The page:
5 Signs Your Dog Might be Stressed
The 5 Signs your Dog Might be Stressed
Just like humans, dogs can also experience anxiety. If it goes unnoticed or untreated, occasional anxiety can lead to behavioral issues and consistent higher levels of stress.
Since dogs can’t tell us how they are feeling with words, it’s very important that dog owners know the signs, so it can properly be dealt with and hopefully prevented in future stressful situations.
Some anxiety triggers might include: Separation, car rides, crowded environments, unexpected loud noises, other dogs, meeting new people, etc…
Here are 5 signs your dog might be stressed:
#1. Increased Sleeping
You might notice your dog is taking extra naps and the naps are lasting longer than usual. While this could also be caused by simple reasons such as increased physical and mental stimulation that day, it’s still important to consult your vet, as lethargy can be a symptom that your dog might also be getting sick.
#2. Decrease in Appetite
If your dog normally loves to eat and is suddenly acting extra picky or leaving food leftover, this could be a sign of stress. Talk to your vet if you notice a decrease in appetite so they can rule out any other underlying issues.
Since you know your dog better than anyone, you’ll know how much time they typically like to spend alone. If your dog is spending an unusual amount of time being isolated from yourself and/or other dogs, they could be feeling stressed. Contact your vet so they can determine what is causing this out of the ordinary behavior.
#4. Diarrhea, Constipation, or other Digestive Issues
Typically, diarrhea and constipation are caused by a food allergy or some sort of stomach sensitivity, but gastrointestinal issues can also be a symptom of high levels of stress in your dog. If you notice these symptoms, especially if they last for more than 24 hours, consult your vet to figure out the cause so it can be treated accordingly.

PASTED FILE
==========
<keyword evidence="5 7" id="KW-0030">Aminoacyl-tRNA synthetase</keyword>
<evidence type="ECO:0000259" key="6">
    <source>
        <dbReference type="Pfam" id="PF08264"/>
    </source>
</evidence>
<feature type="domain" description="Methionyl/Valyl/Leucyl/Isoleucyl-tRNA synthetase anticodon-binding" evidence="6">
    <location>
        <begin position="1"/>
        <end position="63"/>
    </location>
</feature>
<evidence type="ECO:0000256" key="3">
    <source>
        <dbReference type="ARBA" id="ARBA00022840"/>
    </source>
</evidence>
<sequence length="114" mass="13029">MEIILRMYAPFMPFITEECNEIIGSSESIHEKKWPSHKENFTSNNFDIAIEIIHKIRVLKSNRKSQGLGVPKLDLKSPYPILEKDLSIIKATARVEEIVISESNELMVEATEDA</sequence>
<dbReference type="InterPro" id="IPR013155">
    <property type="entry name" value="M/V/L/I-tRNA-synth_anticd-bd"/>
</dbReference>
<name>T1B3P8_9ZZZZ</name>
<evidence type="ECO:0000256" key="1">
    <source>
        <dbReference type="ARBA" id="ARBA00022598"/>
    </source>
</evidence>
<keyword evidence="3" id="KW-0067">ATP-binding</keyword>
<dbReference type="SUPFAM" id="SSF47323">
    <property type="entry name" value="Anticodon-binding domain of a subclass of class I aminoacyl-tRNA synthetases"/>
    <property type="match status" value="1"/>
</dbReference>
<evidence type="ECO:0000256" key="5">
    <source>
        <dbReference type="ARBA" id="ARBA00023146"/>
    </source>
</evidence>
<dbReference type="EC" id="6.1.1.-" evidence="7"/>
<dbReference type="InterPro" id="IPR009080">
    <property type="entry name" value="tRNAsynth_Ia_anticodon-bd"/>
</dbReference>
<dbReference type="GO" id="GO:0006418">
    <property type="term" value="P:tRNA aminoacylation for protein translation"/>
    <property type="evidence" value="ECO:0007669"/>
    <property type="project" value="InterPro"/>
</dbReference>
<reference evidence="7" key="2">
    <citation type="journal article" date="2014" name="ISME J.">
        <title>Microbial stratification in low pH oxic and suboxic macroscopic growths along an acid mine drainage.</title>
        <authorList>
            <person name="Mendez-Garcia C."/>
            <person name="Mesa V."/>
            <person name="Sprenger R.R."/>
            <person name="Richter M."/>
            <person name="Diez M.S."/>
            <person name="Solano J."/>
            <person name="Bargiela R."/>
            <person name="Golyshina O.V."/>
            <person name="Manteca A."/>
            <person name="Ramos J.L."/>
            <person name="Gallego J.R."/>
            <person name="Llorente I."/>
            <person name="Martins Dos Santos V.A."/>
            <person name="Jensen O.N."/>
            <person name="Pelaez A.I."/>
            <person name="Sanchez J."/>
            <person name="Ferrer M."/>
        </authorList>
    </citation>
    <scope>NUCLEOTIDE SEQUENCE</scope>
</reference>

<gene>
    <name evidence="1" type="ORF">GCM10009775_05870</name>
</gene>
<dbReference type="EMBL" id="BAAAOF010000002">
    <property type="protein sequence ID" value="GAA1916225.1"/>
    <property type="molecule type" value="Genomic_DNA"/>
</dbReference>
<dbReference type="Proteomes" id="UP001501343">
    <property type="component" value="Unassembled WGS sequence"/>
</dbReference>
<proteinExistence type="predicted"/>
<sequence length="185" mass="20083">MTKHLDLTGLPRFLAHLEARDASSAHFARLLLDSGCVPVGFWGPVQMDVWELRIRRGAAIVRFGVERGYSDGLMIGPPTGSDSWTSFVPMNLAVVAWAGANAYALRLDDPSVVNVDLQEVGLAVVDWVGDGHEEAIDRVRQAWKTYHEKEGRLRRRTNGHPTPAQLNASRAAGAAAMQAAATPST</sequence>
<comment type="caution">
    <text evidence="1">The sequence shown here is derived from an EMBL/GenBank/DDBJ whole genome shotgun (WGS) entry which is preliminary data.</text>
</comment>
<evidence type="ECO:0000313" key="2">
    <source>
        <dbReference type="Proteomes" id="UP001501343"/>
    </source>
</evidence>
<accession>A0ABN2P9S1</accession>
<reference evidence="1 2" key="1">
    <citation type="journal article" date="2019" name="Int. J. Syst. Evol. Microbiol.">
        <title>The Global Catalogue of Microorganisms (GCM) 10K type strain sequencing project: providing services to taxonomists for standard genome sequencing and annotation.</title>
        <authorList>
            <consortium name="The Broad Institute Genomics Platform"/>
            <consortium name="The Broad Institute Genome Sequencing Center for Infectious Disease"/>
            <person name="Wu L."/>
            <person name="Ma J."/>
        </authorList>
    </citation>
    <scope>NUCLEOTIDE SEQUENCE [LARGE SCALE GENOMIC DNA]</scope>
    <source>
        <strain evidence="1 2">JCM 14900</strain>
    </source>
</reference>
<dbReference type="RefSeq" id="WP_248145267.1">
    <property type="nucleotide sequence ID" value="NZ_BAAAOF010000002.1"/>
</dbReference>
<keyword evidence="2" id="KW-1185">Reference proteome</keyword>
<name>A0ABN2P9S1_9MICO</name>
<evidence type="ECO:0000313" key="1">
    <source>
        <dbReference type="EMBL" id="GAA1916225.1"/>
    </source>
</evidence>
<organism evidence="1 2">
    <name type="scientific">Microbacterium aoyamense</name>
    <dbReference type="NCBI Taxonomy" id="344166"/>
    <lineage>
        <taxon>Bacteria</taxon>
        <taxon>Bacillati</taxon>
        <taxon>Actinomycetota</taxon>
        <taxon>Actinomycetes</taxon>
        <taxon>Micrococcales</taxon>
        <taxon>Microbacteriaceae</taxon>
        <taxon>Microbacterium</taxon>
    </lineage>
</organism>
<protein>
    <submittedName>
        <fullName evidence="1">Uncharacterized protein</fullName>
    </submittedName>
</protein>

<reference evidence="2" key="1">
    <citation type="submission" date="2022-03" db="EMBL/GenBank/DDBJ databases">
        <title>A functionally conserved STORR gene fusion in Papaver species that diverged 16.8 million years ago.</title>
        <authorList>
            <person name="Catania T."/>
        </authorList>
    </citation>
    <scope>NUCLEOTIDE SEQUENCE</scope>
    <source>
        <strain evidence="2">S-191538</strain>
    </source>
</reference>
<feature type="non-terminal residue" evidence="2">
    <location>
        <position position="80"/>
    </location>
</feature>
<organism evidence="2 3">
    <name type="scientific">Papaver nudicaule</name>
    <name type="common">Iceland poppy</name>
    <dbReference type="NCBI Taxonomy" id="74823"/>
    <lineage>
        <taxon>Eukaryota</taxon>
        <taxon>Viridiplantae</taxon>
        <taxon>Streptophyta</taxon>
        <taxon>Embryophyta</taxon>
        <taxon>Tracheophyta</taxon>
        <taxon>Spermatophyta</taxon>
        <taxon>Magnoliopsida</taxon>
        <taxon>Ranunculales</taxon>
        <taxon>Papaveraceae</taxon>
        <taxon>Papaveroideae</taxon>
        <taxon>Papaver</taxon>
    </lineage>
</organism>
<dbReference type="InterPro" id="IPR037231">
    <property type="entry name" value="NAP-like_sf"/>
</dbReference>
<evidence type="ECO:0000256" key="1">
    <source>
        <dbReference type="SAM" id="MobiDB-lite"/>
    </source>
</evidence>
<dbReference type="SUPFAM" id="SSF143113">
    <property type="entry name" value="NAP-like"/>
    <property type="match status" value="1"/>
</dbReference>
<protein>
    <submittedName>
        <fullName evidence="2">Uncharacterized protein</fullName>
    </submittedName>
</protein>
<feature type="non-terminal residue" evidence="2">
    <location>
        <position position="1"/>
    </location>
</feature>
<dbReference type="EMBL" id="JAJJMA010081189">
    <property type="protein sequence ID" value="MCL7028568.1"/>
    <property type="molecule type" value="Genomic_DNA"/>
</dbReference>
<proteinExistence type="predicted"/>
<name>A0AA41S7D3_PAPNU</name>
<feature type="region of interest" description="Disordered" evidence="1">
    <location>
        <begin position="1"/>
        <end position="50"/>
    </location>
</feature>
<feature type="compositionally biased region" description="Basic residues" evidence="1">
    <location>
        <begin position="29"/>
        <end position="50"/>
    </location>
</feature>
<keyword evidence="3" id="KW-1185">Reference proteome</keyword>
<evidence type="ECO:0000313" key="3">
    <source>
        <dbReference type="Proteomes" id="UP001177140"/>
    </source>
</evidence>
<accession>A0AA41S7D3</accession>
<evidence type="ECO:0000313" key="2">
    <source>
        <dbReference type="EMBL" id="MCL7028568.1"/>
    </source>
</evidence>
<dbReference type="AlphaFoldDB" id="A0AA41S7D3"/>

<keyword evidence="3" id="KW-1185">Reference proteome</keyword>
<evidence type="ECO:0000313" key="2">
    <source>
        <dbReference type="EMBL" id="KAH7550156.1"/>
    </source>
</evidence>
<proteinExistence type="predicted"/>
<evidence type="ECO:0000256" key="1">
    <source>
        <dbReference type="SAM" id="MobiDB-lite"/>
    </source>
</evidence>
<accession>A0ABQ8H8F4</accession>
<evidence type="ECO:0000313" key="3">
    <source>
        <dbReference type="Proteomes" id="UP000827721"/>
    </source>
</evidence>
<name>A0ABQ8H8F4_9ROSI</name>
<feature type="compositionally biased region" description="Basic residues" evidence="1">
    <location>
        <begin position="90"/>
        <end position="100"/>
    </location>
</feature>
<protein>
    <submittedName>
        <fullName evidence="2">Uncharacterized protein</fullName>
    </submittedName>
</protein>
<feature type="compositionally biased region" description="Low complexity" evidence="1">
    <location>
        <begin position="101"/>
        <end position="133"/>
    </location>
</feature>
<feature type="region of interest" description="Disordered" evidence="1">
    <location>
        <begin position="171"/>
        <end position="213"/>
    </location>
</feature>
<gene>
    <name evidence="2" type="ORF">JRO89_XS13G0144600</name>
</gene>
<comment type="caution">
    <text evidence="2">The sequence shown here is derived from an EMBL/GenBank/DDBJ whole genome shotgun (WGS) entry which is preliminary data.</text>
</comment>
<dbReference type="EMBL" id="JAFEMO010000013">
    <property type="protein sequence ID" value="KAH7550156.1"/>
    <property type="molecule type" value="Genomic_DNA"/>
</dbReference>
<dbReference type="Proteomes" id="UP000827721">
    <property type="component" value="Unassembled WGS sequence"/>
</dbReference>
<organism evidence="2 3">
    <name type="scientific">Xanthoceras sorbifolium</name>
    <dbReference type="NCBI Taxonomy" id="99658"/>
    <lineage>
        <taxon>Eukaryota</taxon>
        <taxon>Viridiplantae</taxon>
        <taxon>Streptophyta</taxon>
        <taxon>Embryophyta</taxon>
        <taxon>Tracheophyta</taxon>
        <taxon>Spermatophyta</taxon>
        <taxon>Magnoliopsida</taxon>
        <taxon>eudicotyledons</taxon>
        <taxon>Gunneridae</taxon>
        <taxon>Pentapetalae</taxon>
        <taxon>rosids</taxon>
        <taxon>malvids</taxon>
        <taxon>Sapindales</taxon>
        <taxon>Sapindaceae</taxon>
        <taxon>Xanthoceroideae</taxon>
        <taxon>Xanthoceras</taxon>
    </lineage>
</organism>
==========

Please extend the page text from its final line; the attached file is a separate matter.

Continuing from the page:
#5. Sudden Aggression Toward People or Other Animals
You should know how your dog reacts to people and other dogs generally, and if they show abnormal signs of aggression, this could be caused by stress. Consult your vet if your dog continues to show these signs, as a behavioral specialist may need to be consulted if this isn’t dealt with in the early stages.
How You Can Help Your Dogs at Home
While you should always contact your vet when you notice these out of the ordinary signs, there are things you can do at home to help your dog cope with stress.
1. Exercise and Play-time! Keeping your dog physically and mentally stimulated. Even an extra walk around the block can help relieve stress.
2. Create a “safe-space”. Perhaps a crate filled with a favorite toy or an article of your clothing to let them cuddle with when you aren’t home. Sometimes your scent can be very comforting.
3. Ensuring your dog has a healthy diet. An unbalanced diet can lead to feelings of stress and anxiety.
4. There are supplements made specifically to help relieve anxiety in dogs and lower stress levels during triggering situations. A lot of dog owners have tried this option and have seen amazing results. Consult your vet before trying any supplements.
We hope this article was helpful. Knowing the signs of stress and looking out for them can help your dog lead a long, happy, and healthy life. Comment below any methods you have in your own home for helping your dog cope with anxiety!